43 Comments (Open | Close)

43 Comments To "The Power Of The LGBT Seal Of Approval"

#1 Comment By Giuseppe Scalas On October 19, 2016 @ 10:22 am

Looks like “Intellectual freedom” didn’t make to SBL’s value list

#2 Comment By El Skippito Friskito On October 19, 2016 @ 10:40 am

The Big 12’s failure to expand is every bit as much, if not more, about the conference’s stupidity than it is about BYU’s code. There was no strong push from the two power schools, Texas and OU, to expand, and a lot of pushback from the sports networks who carry the conference’s games not to expand. If they had decided to expand they might well have looked past BYU for Houston and Cincinnati, but not taking anyone is more about their own failings than anyone else’s.

#3 Comment By Franklin Evans On October 19, 2016 @ 10:54 am

Rod, you report on a very important issue in academia, and the SBL scenario is indeed reasonably cited as a harbinger. However, you need to examine collegiate sports under a very different light. In short, it’s as much a business as the professional leagues.

If there is going to be even a semblance of parity in our society, given that such parity is overseen by secular law, then discrimination must be a front-and-center issue and it must be discussed rationally. The harsh reality is that secular law gives neither respect nor credence to faith-based justifications for commercial discrimination.

As I reject your using the Big 12 as a comparison point, I also must state that it is also a very poor example of my secular law objection. College sports is a hybrid (stipulating that many colleges are private, and some have a clear profit structure), their primary “business” is rewarding credentials (earned? ahem) in exchange for tuition money. The lines blur, cheating does happen (and is caught and punished), but college athletics in sports that have a clear track to professional teams is as much about the money it generates (football for sure, the other sports not so much) as it is about enhancing their academic reputations.

The general point is very clear, and I have no objection to it: Political Correctness is the troll in the room, and there’s neither avoiding it nor getting any traction with rational arguments against it.

#4 Comment By anonymousdr On October 19, 2016 @ 10:54 am

One of the things that this discussion, and other similar ones, reveal are people’s real priorities. I’m always amazed (although I no longer should be) that it is differences in this peripheral issue, but not core fundamental theology, that gets put at the center of these debates. It is almost as if these people don’t take God seriously. (I get that this is a proxy fight about authority, but still…)

#5 Comment By DS On October 19, 2016 @ 10:59 am

To be clear, the Big 12 decided not to add any schools to the conference. 20 schools made the cut for video interviews. Eleven schools were finalists, including the ever-politically-correct Tulane Green Wave. Alas, it was not to be for Tulane, BYU … or anyone at all.

[NFR: I get that, but it’s beside the point. The point was BYU was sidelined because of its sexuality policy. — RD]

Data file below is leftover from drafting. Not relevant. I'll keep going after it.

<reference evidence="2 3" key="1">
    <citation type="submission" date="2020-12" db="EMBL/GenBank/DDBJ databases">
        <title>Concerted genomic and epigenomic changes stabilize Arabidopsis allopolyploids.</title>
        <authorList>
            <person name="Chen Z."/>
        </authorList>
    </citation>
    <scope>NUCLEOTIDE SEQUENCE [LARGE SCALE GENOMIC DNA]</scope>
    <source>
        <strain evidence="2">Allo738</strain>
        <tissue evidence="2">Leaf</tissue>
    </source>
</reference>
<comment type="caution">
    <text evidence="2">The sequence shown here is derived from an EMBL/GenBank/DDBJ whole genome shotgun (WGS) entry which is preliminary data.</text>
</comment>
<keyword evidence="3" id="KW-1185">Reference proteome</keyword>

#6 Comment By Howard On October 19, 2016 @ 11:00 am

OK, so the SBL exists. It is less obvious that it should be regarded as important. It should come as no surprise to anyone that [5], but as long as good translations and good books continue to be available to those who seek them out, the lunatic fringe is a danger mostly only to itself.

As for the Big 12, they didn’t invite anyone. In the end, the decision was more about ducking competition and refusing to share revenues than about anything remotely related to the sexual culture wars. It was also quite possibly a mistake, because they Big 12, which lost Colorado and Nebraska to the Pac-12 and Big 10, respectively, and Texas A&M and Missouri to the SEC, is only a marginally stable conference, and it is likely to be on the outside of this year’s football playoff looking in.

#7 Comment By The Vulnerable Bede On October 19, 2016 @ 11:06 am

Whatever happened to good, old-fashioned liberals? These so called liberals are just fundamentalists with a different orthodoxy.

#8 Comment By CK On October 19, 2016 @ 11:07 am

The Big XII decided not to expand at all. It also turned down schools that are SJWs in good standing. The people who run college athletics are only motivated by greed, I seriously doubt BYU’s stance on LGBT issues impacted the expansion decision in the slightest way even if ESPN wants to spin it that way.

#9 Comment By IsaacH On October 19, 2016 @ 11:14 am

As a BYU alum, I predicted months ago that BYU would be excluded based on its orthodox stance on sexuality. I know the Big 12 didn’t expand for a variety of reasons, but I doubt if/when they do expand that BYU will get an invite. It just isn’t worth having your SJW students scream down your throat every time the football team comes to visit.

I would not be surprised if BYU someday significantly downgrades its athletic department. The church has done this before — they completely eliminated athletics at BYU-Idaho, though for different reasons — and the rumor mill always talks about how many high up in the church see the football program as much a liability as an asset.

BYU has a simple mission: provide quality education to church members at a low cost (to the student). To accomplish this the church heavily subsidizes tuition for LDS students (and even for non-LDS students, though their tuition is slightly higher). The moment the football program prevents the school for accomplishing that, I have no doubt they’ll drop it (or downsize it).

[NFR: If BYU does let its athletic programs decline out of fidelity to its moral principles, its leaders will set a spectacular example for the rest of American Christian higher education. I fear that BYU will end up standing virtually alone, though. But if so, we will know which Christian colleges and their donors worship Christ, and which worship football. — RD]

#10 Comment By Aaron C. On October 19, 2016 @ 11:17 am